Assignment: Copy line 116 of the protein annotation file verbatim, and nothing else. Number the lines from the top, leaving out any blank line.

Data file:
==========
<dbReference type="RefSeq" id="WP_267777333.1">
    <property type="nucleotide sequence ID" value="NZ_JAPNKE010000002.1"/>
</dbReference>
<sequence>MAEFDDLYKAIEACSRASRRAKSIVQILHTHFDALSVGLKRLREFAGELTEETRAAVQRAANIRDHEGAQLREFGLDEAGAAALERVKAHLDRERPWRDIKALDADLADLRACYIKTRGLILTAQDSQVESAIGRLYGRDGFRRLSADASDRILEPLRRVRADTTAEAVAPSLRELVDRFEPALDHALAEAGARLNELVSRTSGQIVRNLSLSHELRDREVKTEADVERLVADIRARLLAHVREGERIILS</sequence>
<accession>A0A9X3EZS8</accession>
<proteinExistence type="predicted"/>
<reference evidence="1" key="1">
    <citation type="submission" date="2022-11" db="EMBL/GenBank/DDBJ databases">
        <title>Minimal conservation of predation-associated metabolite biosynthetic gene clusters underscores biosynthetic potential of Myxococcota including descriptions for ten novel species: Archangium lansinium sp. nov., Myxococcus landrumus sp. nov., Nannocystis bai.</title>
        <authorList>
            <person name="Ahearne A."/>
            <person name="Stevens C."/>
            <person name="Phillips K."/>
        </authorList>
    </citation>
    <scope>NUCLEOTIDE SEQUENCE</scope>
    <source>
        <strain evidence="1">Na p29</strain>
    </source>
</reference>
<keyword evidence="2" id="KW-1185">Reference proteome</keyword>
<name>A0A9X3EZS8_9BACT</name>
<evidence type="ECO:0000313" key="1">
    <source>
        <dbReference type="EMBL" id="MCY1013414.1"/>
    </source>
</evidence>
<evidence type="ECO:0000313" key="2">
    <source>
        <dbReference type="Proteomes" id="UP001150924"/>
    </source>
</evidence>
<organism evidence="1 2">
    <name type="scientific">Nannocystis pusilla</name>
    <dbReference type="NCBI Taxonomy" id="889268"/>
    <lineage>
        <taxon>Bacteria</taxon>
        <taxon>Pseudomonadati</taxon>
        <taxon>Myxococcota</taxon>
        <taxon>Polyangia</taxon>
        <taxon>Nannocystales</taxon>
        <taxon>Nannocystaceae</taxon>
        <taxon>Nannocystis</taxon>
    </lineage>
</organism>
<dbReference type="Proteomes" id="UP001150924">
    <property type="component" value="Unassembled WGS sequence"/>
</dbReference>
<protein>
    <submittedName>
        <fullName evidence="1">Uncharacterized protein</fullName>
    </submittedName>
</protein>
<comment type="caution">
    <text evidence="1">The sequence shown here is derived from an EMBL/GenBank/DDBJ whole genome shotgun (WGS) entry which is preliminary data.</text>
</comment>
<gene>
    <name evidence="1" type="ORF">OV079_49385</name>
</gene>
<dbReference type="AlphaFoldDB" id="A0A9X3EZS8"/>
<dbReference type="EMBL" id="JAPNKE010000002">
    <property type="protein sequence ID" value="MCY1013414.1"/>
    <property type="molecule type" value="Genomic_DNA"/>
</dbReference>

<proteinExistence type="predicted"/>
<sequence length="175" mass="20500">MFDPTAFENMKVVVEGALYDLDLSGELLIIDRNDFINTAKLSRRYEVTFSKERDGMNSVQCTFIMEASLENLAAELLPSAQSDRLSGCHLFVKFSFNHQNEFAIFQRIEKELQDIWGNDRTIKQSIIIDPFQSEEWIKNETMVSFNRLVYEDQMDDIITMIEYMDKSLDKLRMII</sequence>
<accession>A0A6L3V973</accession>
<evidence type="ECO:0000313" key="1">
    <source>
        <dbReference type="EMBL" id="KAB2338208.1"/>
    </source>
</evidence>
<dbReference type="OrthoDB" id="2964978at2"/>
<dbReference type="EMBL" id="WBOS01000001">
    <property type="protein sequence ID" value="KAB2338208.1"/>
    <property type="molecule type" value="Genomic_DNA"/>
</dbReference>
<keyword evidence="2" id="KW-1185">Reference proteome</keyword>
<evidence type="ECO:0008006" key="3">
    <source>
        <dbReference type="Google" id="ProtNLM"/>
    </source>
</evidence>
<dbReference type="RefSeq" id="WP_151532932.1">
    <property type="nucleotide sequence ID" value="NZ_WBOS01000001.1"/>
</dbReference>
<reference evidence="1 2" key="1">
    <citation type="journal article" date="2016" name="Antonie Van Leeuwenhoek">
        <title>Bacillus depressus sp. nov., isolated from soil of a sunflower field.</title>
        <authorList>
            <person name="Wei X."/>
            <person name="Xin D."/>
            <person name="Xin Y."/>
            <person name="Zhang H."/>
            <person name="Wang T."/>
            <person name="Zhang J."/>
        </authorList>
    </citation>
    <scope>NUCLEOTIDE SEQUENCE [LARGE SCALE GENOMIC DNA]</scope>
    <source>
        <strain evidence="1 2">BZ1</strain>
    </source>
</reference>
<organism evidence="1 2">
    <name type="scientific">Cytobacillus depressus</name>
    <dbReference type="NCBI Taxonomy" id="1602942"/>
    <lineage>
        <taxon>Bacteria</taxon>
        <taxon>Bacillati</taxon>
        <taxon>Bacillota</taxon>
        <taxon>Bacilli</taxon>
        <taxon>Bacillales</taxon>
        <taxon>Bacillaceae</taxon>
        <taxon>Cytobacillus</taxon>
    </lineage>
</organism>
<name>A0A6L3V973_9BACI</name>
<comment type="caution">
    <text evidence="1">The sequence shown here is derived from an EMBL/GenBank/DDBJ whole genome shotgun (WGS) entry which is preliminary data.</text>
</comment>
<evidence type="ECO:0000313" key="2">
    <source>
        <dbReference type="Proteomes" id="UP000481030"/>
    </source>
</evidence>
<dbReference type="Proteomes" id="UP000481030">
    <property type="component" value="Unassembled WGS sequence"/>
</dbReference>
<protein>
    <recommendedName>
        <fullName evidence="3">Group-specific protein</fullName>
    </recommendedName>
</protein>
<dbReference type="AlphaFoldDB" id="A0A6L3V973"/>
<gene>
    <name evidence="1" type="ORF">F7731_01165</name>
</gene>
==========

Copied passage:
</organism>